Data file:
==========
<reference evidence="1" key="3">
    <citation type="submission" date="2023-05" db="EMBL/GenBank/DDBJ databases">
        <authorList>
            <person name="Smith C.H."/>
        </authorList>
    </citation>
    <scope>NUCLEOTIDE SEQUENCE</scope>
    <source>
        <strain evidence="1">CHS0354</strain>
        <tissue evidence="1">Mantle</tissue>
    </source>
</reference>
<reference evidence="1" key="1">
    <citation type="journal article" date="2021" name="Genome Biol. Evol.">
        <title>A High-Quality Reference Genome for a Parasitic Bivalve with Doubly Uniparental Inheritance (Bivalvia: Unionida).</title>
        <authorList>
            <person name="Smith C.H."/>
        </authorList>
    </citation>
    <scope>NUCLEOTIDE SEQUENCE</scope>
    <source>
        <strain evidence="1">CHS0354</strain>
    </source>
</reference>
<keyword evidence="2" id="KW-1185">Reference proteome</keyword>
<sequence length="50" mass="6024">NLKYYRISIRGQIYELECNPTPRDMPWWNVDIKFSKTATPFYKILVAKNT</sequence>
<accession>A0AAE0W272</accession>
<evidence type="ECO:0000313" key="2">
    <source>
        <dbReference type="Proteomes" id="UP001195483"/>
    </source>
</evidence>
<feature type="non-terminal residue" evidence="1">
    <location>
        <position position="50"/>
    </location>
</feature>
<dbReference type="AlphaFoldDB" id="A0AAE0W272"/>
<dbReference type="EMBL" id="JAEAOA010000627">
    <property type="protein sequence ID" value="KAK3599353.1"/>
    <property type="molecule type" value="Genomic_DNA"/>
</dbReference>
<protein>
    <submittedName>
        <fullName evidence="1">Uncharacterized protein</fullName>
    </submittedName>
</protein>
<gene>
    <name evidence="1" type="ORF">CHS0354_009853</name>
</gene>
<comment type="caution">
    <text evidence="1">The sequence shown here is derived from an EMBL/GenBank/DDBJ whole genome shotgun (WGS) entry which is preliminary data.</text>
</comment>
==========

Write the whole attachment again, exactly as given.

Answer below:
<reference evidence="1" key="3">
    <citation type="submission" date="2023-05" db="EMBL/GenBank/DDBJ databases">
        <authorList>
            <person name="Smith C.H."/>
        </authorList>
    </citation>
    <scope>NUCLEOTIDE SEQUENCE</scope>
    <source>
        <strain evidence="1">CHS0354</strain>
        <tissue evidence="1">Mantle</tissue>
    </source>
</reference>
<reference evidence="1" key="1">
    <citation type="journal article" date="2021" name="Genome Biol. Evol.">
        <title>A High-Quality Reference Genome for a Parasitic Bivalve with Doubly Uniparental Inheritance (Bivalvia: Unionida).</title>
        <authorList>
            <person name="Smith C.H."/>
        </authorList>
    </citation>
    <scope>NUCLEOTIDE SEQUENCE</scope>
    <source>
        <strain evidence="1">CHS0354</strain>
    </source>
</reference>
<keyword evidence="2" id="KW-1185">Reference proteome</keyword>
<sequence length="50" mass="6024">NLKYYRISIRGQIYELECNPTPRDMPWWNVDIKFSKTATPFYKILVAKNT</sequence>
<accession>A0AAE0W272</accession>
<evidence type="ECO:0000313" key="2">
    <source>
        <dbReference type="Proteomes" id="UP001195483"/>
    </source>
</evidence>
<feature type="non-terminal residue" evidence="1">
    <location>
        <position position="50"/>
    </location>
</feature>
<dbReference type="AlphaFoldDB" id="A0AAE0W272"/>
<dbReference type="EMBL" id="JAEAOA010000627">
    <property type="protein sequence ID" value="KAK3599353.1"/>
    <property type="molecule type" value="Genomic_DNA"/>
</dbReference>
<protein>
    <submittedName>
        <fullName evidence="1">Uncharacterized protein</fullName>
    </submittedName>
</protein>
<gene>
    <name evidence="1" type="ORF">CHS0354_009853</name>
</gene>
<comment type="caution">
    <text evidence="1">The sequence shown here is derived from an EMBL/GenBank/DDBJ whole genome shotgun (WGS) entry which is preliminary data.</text>
</comment>